“Accordingly, reducing these inefficiencies and improving coordination across the care continuum are top priorities within healthcare delivery
organizations. Maximize effective, efficient care and eliminate the waste.” —Andrew Masica, MD, MSCI
In March 2013, Rush implemented a two-pronged approach to changing its transfusion culture. The indication of “Other” in the Epic EHR system was removed, and all indications on the checklist were made more specific. Acceptable choices included “hemoglobin <7” or “hemoglobin <8 with symptoms” or “active ischemic or cardiac event.” This change in the order sets also allowed Rush to more precisely track why patients were receiving blood—useful information to build on going forward.
Concurrently, the hospital initiated an intense educational campaign as part of its safety conferences, regularly scheduled meetings for house staff and hospitalists, in which the staff were taught the appropriate indications for blood transfusion and what data exist in the literature to support limiting transfusions, as well as how to transfuse correctly.
Dr. Gupta stresses that educating the physicians made a major impact on the program’s success. “Adding the educational component really helped make the change in how physicians practice,” she says. “When they understand why they are being asked to do things differently, they are more likely to change their behavior.”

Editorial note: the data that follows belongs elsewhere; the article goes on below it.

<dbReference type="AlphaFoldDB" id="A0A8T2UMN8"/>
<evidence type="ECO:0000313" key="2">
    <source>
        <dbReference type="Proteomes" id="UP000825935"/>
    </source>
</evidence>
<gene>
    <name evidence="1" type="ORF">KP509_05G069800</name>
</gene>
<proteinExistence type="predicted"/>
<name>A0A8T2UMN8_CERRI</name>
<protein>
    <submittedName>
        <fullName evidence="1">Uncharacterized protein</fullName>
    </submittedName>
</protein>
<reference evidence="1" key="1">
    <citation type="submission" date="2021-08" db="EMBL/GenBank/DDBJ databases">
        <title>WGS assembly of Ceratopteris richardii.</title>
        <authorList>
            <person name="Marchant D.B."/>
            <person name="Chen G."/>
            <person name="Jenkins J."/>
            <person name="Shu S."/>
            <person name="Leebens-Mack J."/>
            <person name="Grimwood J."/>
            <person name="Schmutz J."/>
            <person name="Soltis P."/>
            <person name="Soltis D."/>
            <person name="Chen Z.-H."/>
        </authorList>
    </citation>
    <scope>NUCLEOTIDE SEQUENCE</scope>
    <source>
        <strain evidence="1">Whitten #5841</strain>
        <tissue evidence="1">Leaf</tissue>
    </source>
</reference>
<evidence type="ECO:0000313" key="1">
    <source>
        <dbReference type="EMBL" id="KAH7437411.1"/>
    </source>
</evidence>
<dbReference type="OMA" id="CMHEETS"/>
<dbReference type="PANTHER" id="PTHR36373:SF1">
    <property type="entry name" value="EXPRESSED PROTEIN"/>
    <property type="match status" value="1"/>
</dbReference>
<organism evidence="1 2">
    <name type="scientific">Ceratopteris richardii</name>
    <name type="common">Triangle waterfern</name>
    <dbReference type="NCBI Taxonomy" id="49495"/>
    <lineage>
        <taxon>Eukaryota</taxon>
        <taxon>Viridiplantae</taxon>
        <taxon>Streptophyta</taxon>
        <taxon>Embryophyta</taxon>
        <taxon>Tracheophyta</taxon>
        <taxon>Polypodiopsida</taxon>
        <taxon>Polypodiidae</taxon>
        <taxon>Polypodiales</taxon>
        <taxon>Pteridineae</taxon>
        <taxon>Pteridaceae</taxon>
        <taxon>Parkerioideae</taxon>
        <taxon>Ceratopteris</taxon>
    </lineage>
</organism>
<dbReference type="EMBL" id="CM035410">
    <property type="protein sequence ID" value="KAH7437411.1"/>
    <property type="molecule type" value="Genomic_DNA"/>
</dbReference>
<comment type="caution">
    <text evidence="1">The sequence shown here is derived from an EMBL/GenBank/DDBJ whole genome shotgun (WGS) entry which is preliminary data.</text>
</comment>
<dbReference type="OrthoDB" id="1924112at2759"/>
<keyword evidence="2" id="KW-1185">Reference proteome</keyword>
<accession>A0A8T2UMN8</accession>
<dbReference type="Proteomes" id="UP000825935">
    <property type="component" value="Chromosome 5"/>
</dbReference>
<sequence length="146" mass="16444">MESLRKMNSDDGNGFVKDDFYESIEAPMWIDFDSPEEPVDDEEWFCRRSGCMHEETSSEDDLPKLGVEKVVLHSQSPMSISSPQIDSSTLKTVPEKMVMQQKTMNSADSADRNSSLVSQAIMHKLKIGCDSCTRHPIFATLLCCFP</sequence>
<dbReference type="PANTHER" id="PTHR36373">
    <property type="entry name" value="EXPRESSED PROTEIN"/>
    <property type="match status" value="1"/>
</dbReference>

Rush successfully lowered the total number of transfusions from 1,491 in the 14 months prior to the intervention to 953 transfusions between May 2013 and June 2014, a decrease of 36%. Transfusions in patients with hemoglobin greater than 8 were tracked during the same time periods, and that amount dropped to 121 post-intervention from 320 pre-intervention, a reduction of over 60%.
Dr. Gupta says that the latter reduction was particularly satisfying, because “not only were we able to reduce the total amount of blood transfused but also to keep the blood that was transfused within the guidelines.”
Choosing Wisely addresses the complex relationship between cost and quality in healthcare.
“Fragmented, wasteful systems, particularly where there is duplication of services, produce poor outcomes at higher costs,” says Andrew Masica, MD, MSCI, vice president and chief clinical effectiveness officer at Baylor Scott and White Healthcare of Dallas. “Accordingly, reducing these inefficiencies and improving coordination across the care continuum are top priorities within healthcare delivery organizations. Maximize effective, efficient care and eliminate the waste.”
Maybelle Cowan-Lincoln is a freelance writer in New Jersey.
- American Board of Internal Medicine. About Choosing Wisely. ABIM website. Accessed June 9, 2015.
- Cho H, Khalil S, Wallach F, et al. Lose the tube: preventing catheter-associated urinary tract infections. Meeting abstract. Accessed June 9, 2015.
- Schondelmeyer AC, Simmons JM, Statile AM, et al. Using quality improvement to reduce continuous pulse oximetry use in children with wheezing. Pediatrics. 2015;135(4):e1044-e1051.